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Preventing Spread of an Avian Influenza Strain as an Army Veterinarian

Katie-Leigh Corder, Katie L. Burke

YingstVetWhen a person says he or she works in the U.S. Army, people may immediately assume he or she works in combat or engineering. But there are a vast and unique set of skills in the U.S. Army, especially in science and research. An army veterinarian discusses his journeys to different places in the Middle East and Northeast Africa to study various zoonotic diseases (contagious diseases transmittable between animals and humans), including influenza A virus subtype H5N1.

Lieutenant Colonel Sam Yingst, PhD, is the chief of the U.S. Army’s Epidemiology and Disease Surveillance Department and studies many zoonotic diseases worldwide by assisting those in developing countries with their research.

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Saving the Honeybee with Genetics and Beekeeping

Katie-Leigh Corder

Bishop with beehivesThe disappearance of honeybees continues to make headlines in the news and science journals, but are their numbers still dwindling, and if so, what are the causes?

Dr. Jack Bishop, a researcher at the National Institute of Environmental Health Sciences (NIEHS), a hobby beekeeper, and treasurer of Sigma Xi's Research Triangle Park Chapter,discusses the external influences that are linked to bee population decline, as well as ways to help honeybees thrive.

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Scientific Artwork Attracts Human and Arthropod Alike

Katie-Leigh Corder, Fenella Saunders

Love Motel for InsectsHumans are bitten and stung by them, and sometimes have their gardens and crops eaten or even destroyed by these little organisms. Insects are everywhere and have a bad reputation with many people. But without them, the terrestrial environment would fall into chaos. Sigma Xi, The Scientific Research Society exhibited scientific artwork created by artist and ecologist Brandon Ballengée, PhD, at an event in Research Triangle Park, NC, in July 2014. Named Love Motel for Insects, the goal of these renowned sculptures is to attract insects and to allow humans to get a close look while learning about their role in Earth's ecosystems.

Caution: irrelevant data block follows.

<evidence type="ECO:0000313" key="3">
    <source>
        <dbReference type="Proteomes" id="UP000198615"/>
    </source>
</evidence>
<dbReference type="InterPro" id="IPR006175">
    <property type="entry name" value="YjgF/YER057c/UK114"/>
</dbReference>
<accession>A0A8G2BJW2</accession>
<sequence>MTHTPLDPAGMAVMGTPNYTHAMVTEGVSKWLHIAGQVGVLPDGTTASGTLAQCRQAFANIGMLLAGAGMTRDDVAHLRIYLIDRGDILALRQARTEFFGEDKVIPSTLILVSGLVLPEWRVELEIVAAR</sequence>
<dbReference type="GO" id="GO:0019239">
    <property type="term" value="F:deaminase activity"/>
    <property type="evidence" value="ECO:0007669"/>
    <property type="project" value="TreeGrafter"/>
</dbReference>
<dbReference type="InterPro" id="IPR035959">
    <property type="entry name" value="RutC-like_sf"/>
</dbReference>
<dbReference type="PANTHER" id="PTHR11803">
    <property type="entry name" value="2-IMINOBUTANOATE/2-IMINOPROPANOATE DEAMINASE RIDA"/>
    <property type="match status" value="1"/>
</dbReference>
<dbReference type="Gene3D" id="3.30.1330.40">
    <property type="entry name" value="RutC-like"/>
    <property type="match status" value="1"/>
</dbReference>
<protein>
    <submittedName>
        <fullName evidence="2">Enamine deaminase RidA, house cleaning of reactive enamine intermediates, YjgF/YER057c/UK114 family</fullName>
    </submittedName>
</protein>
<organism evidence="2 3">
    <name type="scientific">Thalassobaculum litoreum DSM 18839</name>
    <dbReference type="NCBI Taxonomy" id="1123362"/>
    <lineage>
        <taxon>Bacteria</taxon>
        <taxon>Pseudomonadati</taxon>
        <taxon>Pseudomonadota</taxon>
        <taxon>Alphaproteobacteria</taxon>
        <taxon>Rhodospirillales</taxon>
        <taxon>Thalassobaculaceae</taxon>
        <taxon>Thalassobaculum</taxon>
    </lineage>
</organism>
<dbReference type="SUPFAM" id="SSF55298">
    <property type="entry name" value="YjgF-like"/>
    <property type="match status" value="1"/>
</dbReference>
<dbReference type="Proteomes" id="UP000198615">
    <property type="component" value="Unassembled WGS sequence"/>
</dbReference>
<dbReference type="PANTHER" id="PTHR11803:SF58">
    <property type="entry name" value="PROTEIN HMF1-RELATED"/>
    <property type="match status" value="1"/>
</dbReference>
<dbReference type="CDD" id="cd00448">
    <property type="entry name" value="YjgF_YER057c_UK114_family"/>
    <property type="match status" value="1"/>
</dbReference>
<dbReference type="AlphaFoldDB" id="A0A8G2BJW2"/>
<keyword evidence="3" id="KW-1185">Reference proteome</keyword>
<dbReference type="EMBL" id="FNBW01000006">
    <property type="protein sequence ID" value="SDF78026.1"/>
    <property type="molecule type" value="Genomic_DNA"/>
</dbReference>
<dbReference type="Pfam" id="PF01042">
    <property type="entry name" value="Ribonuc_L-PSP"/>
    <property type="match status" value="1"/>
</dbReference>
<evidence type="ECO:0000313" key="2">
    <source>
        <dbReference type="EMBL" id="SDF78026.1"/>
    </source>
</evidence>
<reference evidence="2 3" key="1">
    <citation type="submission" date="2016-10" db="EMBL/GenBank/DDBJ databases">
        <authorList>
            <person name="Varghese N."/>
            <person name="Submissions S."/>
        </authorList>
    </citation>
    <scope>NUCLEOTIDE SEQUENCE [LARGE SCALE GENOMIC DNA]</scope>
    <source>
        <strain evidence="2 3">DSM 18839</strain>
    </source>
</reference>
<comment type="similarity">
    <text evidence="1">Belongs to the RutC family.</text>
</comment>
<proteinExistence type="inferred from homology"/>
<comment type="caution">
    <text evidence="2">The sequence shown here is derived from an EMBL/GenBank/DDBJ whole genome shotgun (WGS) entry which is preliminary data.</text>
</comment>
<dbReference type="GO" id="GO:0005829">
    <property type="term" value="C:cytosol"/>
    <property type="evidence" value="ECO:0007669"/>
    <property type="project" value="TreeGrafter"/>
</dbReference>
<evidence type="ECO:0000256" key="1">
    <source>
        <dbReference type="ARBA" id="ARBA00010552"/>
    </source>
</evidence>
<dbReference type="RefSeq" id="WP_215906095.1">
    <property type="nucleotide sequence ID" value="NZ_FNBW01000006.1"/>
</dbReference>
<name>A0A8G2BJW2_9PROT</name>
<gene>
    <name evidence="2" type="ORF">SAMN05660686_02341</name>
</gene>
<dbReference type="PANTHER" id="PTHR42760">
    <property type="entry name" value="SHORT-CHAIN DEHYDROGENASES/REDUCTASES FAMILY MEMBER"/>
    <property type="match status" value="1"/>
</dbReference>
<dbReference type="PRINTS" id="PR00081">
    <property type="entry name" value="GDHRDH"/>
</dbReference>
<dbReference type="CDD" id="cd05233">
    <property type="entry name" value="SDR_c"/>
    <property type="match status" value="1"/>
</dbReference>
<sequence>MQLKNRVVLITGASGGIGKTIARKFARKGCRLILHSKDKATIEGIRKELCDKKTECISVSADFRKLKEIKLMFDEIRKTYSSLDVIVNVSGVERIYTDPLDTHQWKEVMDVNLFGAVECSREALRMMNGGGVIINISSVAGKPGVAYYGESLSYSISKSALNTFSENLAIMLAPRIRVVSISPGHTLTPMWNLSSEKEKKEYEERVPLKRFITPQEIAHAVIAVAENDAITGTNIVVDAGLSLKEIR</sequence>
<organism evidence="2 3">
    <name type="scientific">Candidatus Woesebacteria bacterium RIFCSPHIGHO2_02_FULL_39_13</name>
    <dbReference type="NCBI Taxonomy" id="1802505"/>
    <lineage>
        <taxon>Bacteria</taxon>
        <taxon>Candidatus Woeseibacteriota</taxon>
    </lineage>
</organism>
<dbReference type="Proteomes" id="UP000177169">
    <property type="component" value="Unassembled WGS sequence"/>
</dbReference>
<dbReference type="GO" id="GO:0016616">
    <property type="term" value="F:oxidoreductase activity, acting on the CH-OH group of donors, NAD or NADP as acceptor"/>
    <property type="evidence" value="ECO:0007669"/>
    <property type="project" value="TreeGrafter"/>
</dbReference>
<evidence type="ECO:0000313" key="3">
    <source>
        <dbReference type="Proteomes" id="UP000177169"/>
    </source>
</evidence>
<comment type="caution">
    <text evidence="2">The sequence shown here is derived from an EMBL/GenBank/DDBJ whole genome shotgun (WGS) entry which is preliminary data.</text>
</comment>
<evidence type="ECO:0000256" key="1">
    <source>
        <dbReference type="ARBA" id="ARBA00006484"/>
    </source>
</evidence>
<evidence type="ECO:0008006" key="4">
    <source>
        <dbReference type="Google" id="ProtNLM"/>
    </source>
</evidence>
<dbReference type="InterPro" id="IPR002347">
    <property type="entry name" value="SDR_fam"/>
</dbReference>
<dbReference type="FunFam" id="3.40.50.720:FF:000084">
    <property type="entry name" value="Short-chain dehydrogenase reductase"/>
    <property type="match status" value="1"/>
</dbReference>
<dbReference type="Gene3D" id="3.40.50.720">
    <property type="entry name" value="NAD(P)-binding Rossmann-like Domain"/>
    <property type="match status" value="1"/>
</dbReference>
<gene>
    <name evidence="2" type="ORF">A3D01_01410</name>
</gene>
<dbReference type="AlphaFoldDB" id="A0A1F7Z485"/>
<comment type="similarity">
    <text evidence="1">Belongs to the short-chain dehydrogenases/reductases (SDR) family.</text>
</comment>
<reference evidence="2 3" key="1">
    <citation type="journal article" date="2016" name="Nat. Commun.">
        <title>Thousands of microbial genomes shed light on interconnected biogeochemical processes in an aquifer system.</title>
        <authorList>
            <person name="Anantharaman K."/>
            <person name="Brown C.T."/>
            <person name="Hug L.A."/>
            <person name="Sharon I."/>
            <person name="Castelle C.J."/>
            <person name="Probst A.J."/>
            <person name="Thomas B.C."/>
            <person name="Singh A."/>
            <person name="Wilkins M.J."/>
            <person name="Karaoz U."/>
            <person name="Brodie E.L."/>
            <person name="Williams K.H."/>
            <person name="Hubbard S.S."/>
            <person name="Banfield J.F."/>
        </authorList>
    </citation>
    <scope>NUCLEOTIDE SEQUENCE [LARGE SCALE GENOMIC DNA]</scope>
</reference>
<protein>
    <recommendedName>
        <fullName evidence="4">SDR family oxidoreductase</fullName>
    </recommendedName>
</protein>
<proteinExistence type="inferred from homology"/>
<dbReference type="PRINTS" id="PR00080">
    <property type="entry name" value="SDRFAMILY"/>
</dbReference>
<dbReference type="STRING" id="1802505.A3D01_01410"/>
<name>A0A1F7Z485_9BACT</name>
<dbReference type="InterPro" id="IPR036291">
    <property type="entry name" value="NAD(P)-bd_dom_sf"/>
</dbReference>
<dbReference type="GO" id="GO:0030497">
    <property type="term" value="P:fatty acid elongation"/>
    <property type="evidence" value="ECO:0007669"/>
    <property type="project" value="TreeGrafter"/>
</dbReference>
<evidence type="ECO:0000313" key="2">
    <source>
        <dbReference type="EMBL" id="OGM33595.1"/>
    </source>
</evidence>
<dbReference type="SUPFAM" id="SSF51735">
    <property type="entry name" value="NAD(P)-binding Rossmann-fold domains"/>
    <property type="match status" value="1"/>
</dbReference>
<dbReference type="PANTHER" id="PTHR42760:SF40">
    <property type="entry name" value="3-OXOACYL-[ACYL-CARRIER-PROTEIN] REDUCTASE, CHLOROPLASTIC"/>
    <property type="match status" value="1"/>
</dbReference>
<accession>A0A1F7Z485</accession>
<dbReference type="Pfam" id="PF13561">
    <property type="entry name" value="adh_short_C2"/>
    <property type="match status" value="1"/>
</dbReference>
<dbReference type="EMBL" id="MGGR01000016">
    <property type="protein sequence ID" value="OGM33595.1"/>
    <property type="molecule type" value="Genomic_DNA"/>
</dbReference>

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Drawn Together by the Casimir Effect

Fabrizio Pinto, Katie-Leigh Corder, Fenella Saunders

2014-07PintoFp283.jpgClick to Enlarge ImageHow and why does the Casimir effect take place? This animation interprets what happens to the electromagnetic field because of quantum effects and virtual photons, to show what results when two plates are brought close together in such an environment.

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Redesigning the Human Genome with DNA-Binding Proteins

Katie-Leigh Corder, Katie L. Burke

Gene therapy

Gene therapy and genomic engineering are rapidly burgeoning areas of research. Dr. Charles Gersbach of Duke University sat down with associate editor Katie L. Burke to discuss the history of gene therapy and what we can do now that we couldn’t do even a few years ago.

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Ultrafast Animals: Mantis Shrimp and Trap-Jaw Ants

Katie-Leigh Corder, Katie L. Burke

Mantis Shrimp

When people think of the fastest animals, most consider running cheetahs, flitting hummingbirds, or jumping kangaroos. But there's a level above what we think of as “fast”: Ultrafast organisms conserve energy and move in nano- or even micro-seconds.

TJ Ants

Dr. Sheila Patek discusses her research with two ultrafast creatures: mantis shrimp and trap-jaw ants.

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Chasing Down Cosmic Dust

Fenella Saunders, Katie-Leigh Corder

Cosmic Dust Image

The formation of tiny particles of pollutants in the atmosphere, raindrops in a cloud, and cosmic dust share common physics, closely related to a process called nucleation, the means by which molecules begin to form solids. The key unknown is the physics and behavior of nanoclusters that are far more complex than a single molecule, yet not big enough to be considered solids or liquids. Davide Lazzati discusses his research on cosmic dust and how additional findings can improve the current theory's performance and ability to predict the properties and formation of nanoparticles.

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Science Hangout: Why is Clownfish Behavior in Finding Nemo Misleading?

Katie L. Burke, Katie-Leigh Corder

ClownfishIn this Science Hangout, two animal behaviorists, Marian Wong of University of Wollongong in Australia and Peter Buston, PhD, of Boston University, explain to associate editor Katie Burke, PhD, that the clownfish behavior in the Disney-Pixar film Finding Nemo is completely off the mark.

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